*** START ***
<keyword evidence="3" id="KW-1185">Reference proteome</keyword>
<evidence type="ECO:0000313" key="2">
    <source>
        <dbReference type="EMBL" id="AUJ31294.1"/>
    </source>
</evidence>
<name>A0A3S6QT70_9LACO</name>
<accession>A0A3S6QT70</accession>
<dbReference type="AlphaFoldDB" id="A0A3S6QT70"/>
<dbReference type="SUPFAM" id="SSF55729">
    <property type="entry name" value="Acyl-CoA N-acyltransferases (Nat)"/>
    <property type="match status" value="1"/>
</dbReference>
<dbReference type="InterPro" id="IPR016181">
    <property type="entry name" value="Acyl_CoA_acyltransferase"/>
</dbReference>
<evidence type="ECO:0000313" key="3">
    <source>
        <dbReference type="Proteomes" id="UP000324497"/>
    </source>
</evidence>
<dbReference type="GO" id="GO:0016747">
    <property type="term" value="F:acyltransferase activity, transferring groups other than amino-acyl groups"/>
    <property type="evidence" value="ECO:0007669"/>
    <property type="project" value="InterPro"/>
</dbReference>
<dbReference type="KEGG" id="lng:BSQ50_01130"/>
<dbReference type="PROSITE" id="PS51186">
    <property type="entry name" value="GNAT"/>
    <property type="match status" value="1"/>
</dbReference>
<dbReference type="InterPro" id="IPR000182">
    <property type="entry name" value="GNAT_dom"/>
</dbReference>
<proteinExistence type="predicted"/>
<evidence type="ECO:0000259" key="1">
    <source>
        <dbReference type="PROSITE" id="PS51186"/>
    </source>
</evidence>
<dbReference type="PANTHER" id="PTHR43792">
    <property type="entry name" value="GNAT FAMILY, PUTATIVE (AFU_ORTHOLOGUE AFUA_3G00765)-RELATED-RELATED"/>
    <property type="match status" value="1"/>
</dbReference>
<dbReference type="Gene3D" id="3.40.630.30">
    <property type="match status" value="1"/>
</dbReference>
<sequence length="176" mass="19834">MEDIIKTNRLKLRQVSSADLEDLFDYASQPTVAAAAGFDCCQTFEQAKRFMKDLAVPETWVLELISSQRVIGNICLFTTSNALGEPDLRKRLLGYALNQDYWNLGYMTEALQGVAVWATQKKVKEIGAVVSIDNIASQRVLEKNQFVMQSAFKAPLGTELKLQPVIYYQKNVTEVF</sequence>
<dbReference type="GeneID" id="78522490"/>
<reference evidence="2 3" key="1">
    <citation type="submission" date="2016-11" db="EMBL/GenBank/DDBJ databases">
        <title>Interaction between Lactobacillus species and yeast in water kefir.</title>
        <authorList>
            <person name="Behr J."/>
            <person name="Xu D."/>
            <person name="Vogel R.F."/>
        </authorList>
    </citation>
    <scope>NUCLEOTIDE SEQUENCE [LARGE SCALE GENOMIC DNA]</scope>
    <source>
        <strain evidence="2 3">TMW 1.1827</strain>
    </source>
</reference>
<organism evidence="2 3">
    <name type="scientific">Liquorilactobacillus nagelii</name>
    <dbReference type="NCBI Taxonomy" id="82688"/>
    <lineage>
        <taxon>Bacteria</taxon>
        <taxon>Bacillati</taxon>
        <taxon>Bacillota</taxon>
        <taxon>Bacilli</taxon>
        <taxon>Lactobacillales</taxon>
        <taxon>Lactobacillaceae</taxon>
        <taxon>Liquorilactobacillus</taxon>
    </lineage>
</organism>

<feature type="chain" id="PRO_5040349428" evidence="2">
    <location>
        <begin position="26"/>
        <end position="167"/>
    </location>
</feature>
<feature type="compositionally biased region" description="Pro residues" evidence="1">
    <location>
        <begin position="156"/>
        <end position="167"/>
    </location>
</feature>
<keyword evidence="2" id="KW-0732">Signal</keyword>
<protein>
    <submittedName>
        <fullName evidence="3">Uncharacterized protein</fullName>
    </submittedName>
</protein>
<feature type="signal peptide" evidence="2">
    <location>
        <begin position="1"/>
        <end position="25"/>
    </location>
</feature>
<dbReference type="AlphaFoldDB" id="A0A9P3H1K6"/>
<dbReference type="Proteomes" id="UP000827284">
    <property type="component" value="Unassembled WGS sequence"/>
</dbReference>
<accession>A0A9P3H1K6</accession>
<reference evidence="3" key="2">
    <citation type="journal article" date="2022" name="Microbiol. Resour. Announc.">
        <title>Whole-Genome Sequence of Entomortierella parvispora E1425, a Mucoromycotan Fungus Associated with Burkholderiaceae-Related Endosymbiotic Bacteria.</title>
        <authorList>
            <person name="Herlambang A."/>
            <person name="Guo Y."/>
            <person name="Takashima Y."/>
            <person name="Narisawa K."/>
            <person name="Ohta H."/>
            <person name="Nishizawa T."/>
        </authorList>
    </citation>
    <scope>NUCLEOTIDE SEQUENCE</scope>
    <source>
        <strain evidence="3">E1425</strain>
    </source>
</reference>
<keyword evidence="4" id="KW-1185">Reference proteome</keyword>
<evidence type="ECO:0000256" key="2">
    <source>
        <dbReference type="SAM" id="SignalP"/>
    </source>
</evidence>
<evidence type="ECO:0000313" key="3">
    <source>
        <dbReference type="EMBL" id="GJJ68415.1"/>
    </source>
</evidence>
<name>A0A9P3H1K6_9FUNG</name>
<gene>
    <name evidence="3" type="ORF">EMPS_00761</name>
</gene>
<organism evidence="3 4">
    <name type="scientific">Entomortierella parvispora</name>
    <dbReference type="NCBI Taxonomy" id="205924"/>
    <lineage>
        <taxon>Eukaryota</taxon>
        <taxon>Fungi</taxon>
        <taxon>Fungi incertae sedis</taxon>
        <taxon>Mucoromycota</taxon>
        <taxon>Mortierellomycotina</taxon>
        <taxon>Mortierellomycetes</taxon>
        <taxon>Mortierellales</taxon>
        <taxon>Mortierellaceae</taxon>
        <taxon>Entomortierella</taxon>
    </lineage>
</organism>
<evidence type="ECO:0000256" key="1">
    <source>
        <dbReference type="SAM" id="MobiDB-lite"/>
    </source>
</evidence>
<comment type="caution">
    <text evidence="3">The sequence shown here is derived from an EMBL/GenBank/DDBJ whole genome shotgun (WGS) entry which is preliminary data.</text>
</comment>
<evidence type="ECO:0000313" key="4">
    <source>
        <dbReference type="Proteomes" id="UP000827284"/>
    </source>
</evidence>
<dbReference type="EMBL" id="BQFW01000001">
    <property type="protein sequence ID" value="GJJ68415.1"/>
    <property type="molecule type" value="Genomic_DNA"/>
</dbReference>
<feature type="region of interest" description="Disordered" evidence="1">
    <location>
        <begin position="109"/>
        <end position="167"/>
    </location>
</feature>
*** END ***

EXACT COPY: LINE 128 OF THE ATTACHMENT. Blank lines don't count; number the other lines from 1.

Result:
</evidence>